TELECOM Digest OnLine - Sorted: Would You Trust This Man to Sell Super Bowl Tickets on Internet?

Would You Trust This Man to Sell Super Bowl Tickets on Internet?

Monty Solomon (
Wed, 26 Apr 2006 00:15:24 -0400

Would you trust this man to sell you Super Bowl tickets on the
Internet? Enough people did. That's why Michael Deppe is facing
charges that he bilked them and others out of $370,000.

By Connie Paige, Globe Correspondent | April 23, 2006

The New England Patriots were three days away from the Super Bowl.

But, for about 10 fans, the suspense was not at the stadium in
Jacksonville but at the airport in Orlando.

They each had shelled out about $7,500 for a pair of seats to last
year's game through a dealer they found on the Internet. The tickets,
they say, were supposed to have been sent to their homes but never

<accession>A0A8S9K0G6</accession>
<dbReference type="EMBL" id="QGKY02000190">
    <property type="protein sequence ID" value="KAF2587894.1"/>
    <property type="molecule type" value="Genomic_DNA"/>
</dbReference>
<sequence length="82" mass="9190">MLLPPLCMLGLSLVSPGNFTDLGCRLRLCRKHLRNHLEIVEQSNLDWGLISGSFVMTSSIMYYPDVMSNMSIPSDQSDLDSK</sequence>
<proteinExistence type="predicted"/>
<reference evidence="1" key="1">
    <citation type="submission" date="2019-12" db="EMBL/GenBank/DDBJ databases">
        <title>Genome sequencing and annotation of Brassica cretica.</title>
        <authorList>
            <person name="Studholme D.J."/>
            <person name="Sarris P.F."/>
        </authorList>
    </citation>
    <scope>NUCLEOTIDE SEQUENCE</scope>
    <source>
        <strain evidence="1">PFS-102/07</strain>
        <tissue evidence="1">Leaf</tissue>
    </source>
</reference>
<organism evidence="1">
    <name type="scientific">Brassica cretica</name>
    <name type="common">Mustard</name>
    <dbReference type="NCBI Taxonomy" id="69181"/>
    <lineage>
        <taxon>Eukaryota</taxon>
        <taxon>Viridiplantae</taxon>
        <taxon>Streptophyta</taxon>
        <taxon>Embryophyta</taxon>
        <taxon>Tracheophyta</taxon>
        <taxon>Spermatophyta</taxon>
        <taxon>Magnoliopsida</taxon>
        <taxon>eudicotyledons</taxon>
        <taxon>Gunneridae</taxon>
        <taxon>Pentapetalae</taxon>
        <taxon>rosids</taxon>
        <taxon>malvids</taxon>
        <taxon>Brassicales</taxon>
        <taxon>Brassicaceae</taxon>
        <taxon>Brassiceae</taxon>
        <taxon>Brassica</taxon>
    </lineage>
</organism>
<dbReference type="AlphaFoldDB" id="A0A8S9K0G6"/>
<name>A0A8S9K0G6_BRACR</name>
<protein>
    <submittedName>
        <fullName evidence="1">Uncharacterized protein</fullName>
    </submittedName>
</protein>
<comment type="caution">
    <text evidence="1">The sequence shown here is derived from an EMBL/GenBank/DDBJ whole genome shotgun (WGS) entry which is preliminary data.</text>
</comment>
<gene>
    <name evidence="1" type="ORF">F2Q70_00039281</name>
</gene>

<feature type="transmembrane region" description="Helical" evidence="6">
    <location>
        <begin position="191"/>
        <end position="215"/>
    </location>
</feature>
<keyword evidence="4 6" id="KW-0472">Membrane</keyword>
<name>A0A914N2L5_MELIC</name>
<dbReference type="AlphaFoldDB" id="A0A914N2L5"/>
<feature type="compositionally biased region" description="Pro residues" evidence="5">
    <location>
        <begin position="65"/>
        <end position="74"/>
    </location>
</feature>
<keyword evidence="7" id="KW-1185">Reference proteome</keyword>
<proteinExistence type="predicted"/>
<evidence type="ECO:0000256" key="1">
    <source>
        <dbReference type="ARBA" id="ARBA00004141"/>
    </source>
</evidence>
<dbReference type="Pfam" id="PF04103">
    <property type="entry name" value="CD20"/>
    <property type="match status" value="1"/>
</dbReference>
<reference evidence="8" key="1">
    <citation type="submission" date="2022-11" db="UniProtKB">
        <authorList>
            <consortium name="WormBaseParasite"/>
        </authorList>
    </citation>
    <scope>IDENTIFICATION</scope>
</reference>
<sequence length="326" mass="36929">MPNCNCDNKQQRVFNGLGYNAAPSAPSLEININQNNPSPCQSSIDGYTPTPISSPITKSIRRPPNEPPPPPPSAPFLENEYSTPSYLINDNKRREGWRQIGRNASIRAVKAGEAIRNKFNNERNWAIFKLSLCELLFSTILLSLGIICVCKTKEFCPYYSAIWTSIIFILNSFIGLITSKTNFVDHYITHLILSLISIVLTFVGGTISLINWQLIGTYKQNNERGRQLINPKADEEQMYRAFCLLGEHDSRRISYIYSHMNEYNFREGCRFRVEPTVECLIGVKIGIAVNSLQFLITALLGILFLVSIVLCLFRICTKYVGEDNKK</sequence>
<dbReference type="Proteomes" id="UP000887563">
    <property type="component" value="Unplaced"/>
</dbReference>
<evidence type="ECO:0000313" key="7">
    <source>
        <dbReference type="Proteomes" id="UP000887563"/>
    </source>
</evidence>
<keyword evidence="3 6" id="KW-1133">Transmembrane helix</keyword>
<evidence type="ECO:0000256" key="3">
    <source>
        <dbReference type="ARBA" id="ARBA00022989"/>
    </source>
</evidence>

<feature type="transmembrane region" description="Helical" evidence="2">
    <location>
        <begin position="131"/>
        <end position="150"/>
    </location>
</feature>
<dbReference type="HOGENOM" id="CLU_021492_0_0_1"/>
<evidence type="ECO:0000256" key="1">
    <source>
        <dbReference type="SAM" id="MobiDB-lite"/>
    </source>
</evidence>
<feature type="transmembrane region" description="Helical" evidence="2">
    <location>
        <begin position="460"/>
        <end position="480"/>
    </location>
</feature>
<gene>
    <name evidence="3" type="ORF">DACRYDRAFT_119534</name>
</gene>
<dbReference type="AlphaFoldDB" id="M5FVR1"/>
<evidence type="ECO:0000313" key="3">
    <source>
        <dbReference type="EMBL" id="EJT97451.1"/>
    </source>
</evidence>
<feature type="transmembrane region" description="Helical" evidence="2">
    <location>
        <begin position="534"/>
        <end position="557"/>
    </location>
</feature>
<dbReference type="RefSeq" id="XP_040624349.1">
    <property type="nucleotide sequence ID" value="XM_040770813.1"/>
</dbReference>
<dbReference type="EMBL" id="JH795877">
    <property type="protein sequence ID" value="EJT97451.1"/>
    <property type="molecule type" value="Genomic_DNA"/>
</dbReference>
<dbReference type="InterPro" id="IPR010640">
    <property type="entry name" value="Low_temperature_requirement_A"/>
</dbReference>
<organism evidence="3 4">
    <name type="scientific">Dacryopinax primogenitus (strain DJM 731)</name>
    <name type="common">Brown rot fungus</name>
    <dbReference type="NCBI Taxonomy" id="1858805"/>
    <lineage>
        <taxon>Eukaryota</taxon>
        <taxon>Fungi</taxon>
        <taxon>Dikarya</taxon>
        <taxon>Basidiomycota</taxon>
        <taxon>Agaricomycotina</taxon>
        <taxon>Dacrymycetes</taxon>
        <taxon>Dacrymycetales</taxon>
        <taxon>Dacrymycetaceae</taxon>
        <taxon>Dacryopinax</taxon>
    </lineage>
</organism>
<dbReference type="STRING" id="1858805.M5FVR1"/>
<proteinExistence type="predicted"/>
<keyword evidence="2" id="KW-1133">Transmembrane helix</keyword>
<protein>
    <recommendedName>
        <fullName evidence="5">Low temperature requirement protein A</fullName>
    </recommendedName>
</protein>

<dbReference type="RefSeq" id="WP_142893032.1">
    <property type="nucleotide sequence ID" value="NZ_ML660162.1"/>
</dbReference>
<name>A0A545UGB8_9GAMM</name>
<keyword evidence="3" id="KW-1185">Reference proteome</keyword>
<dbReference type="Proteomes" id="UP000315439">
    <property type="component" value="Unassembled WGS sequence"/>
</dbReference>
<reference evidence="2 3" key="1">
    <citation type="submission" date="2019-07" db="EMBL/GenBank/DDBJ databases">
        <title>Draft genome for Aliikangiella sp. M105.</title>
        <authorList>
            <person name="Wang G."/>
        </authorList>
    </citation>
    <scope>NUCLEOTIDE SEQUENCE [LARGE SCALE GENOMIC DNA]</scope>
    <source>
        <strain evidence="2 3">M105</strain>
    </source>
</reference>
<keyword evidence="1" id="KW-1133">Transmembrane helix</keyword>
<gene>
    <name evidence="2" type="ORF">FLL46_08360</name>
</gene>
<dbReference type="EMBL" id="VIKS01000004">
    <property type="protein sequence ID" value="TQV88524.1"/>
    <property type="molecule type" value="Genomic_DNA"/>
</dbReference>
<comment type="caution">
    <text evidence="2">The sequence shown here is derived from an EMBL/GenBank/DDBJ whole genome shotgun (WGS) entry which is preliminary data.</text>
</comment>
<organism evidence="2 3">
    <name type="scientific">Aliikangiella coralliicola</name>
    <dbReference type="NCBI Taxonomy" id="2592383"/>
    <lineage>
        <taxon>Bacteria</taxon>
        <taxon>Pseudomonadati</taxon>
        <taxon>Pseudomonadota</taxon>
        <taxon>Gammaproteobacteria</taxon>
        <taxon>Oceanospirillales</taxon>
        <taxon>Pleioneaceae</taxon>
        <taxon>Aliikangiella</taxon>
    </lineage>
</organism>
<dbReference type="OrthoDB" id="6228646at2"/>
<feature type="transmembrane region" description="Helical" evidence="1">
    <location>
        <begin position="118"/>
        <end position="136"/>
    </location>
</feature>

arrived. So, they flew in on faith, relying on assurances from the
young ticket-seller that he would have the tickets at the airport.

Now, at a Hertz counter, they had cornered the 20-year-old man just
in from Boston who had their cash and, they hoped, their tickets.

When the seller tried to put them off, one of the buyers called the
police on a cellphone. An officer arrived but refused to make an
arrest, saying the seller had until the start of the game to deliver
the tickets.

Then, in a twist that stunned the angry crowd, the young man turned
to the officer and asked for protection. She shooed away the buyers,
and the man drove off in his rental car.

Another close call for Michael R. Deppe.

Tomorrow, the resident, at various times, of Stow, Shrewsbury,
Marlborough, and Hudson is scheduled to go on trial in US District
Court in Worcester. He is accused of failing to deliver to 68 people
goods worth $370,000 in Internet-related transactions. Among the
witnesses may be a woman who was among those left standing at the
Hertz counter 14 months ago.

Deppe faces six charges of fraud stemming from the Super Bowl
incident. He has pleaded guilty to 10 other federal charges involving
merchandise sold over the Internet. Neither he nor his lawyer, Steven
Rappaport of Lowell, would talk about the case for this story.

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